Richard Maxie Knowlton has earned his spot in the Clarendon County Athletic Hall of Fame following a stellar career of playing and coaching.
“It’s an honor and it makes you feel very appreciative,” Knowlton said. “It’s an honor for somebody to say thank you or to say you did a good job or you contributed and I appreciate that. I’m just humbled and honored to be even mentioned with these people.”
Graduating from East Clarendon High School in 1959, Knowlton was a superb three-sport athlete in football, basketball and baseball.
Knowlton was part of the state championship team in 1958 and 1959.
In ’59, he was part of teams that won conference championships in three sports.
In football, he was a tight end on offense and a linebacker/cornerback on defense.
“I could catch the ball, but I wasn’t blazing fast,” he said. “I enjoyed playing defense. I played a lot of ball. I don’t believe anybody enjoyed playing it more than I did.”
EC was the lower state football champion in 1959 with a 13-1 record. They were defeated in the state championship game by South Side by a mere two points.
“We had a good overall year,” Knowlton said. “We beat some really good ball clubs.”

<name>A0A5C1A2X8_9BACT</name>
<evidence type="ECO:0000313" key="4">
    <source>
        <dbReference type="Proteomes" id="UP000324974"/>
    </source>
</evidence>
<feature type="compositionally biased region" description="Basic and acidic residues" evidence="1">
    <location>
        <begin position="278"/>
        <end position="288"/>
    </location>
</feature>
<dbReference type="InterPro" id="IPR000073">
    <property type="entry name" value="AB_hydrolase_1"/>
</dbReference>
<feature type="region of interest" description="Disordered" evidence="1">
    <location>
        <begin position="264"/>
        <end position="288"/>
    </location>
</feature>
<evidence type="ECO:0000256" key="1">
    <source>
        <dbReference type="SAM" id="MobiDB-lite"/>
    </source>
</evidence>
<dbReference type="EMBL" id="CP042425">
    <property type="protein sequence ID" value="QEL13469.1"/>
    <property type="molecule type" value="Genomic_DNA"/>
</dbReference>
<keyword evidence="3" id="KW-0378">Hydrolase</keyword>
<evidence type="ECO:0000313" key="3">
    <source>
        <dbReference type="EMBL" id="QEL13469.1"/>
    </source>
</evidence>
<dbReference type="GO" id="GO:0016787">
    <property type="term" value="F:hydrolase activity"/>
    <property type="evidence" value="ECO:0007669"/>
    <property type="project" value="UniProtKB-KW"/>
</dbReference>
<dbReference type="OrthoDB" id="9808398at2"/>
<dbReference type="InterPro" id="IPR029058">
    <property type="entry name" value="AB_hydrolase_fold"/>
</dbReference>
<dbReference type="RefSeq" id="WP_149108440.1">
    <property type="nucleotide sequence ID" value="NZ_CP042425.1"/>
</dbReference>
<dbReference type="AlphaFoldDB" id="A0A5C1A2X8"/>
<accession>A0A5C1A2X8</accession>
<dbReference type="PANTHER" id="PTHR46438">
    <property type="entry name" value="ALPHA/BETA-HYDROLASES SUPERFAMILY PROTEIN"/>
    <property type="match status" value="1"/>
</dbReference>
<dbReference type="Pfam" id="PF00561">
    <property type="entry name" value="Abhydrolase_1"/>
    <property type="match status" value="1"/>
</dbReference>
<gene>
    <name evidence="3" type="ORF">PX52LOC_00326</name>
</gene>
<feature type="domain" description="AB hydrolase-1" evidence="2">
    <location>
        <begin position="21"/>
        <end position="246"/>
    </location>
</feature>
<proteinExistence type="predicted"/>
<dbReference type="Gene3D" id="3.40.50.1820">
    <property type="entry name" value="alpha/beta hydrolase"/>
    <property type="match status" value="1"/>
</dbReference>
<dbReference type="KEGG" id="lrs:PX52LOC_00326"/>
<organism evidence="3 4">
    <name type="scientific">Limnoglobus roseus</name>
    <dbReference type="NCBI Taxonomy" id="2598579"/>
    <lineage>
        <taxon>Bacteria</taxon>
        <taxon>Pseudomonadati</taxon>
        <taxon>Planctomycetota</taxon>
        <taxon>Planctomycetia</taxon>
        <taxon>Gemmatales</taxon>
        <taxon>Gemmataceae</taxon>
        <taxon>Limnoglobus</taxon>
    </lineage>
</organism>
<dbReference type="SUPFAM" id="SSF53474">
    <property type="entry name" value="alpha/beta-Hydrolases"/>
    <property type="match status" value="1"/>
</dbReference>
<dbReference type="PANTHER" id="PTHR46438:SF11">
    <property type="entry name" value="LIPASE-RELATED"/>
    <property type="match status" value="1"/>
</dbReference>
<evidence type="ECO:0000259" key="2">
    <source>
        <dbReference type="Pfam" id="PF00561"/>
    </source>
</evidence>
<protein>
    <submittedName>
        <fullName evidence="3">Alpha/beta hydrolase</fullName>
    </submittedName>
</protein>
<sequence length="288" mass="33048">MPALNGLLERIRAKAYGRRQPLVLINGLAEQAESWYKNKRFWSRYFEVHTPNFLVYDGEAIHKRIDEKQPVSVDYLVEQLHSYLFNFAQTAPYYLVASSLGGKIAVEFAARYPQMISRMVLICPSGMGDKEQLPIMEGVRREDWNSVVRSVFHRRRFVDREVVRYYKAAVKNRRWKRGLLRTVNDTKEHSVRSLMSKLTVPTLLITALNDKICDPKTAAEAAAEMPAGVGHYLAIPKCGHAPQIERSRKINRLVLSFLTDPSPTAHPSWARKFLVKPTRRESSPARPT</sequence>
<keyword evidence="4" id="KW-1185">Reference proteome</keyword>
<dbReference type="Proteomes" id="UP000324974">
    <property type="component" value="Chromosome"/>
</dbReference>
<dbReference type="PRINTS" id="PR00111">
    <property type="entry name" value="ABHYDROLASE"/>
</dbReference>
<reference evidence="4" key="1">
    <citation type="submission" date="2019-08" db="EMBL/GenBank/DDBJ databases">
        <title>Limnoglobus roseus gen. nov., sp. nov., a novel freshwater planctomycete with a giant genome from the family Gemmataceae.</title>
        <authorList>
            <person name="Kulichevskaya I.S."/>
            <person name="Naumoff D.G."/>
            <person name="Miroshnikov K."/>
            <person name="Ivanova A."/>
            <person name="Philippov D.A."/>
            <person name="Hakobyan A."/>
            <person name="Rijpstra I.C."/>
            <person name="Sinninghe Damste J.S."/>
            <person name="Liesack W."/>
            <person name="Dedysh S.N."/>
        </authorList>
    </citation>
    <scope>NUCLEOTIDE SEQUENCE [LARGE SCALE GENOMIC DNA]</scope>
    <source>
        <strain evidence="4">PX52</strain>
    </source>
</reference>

His success on the football field led to Knowlton being selected to play in two different special games.
He took part in the North vs. South game as well as the Tobacco Bowl.
The Tobacco Bowl was a game played in Florence and involved different schools in the Tobacco Belt … from Conway to Dillon up to the North Carolina border.
“The North-South was a South Carolina thing; it was sponsored by the high school league,” said Knowlton.
“We had some good athletes there,” Knowlton said of the Tobacco Bowl. “We went up and stayed two weeks and practiced and played. It was a very popular thing at that time.”
Following his graduation from high school, Knowlton attended Newberry College continuing his athletic career.
He dropped basketball but continued to play football and baseball for four years.
“I punted and played some other positions in football and I was able to letter; I played other positions along the way,” Knowlton said.
Despite his success and passion for football, Knowlton said his best sport was on the diamond.
“I was a better baseball player,” he said. “I don’t ever remember missing an inning in baseball the four years I played. Baseball was my best sport, but I loved both of them.”
Graduating from Newberry College, Knowlton returned to Turbeville and became a coach.
He began coaching football, basketball, baseball and track in 1963. He was also the athletic director for several years while coaching.
He coached with Shad Hall for roughly eight years and then became principal of the elementary school. He also coached baseball and won three lower state championships.
Knowlton coached the Wolverines for a total of 20 years.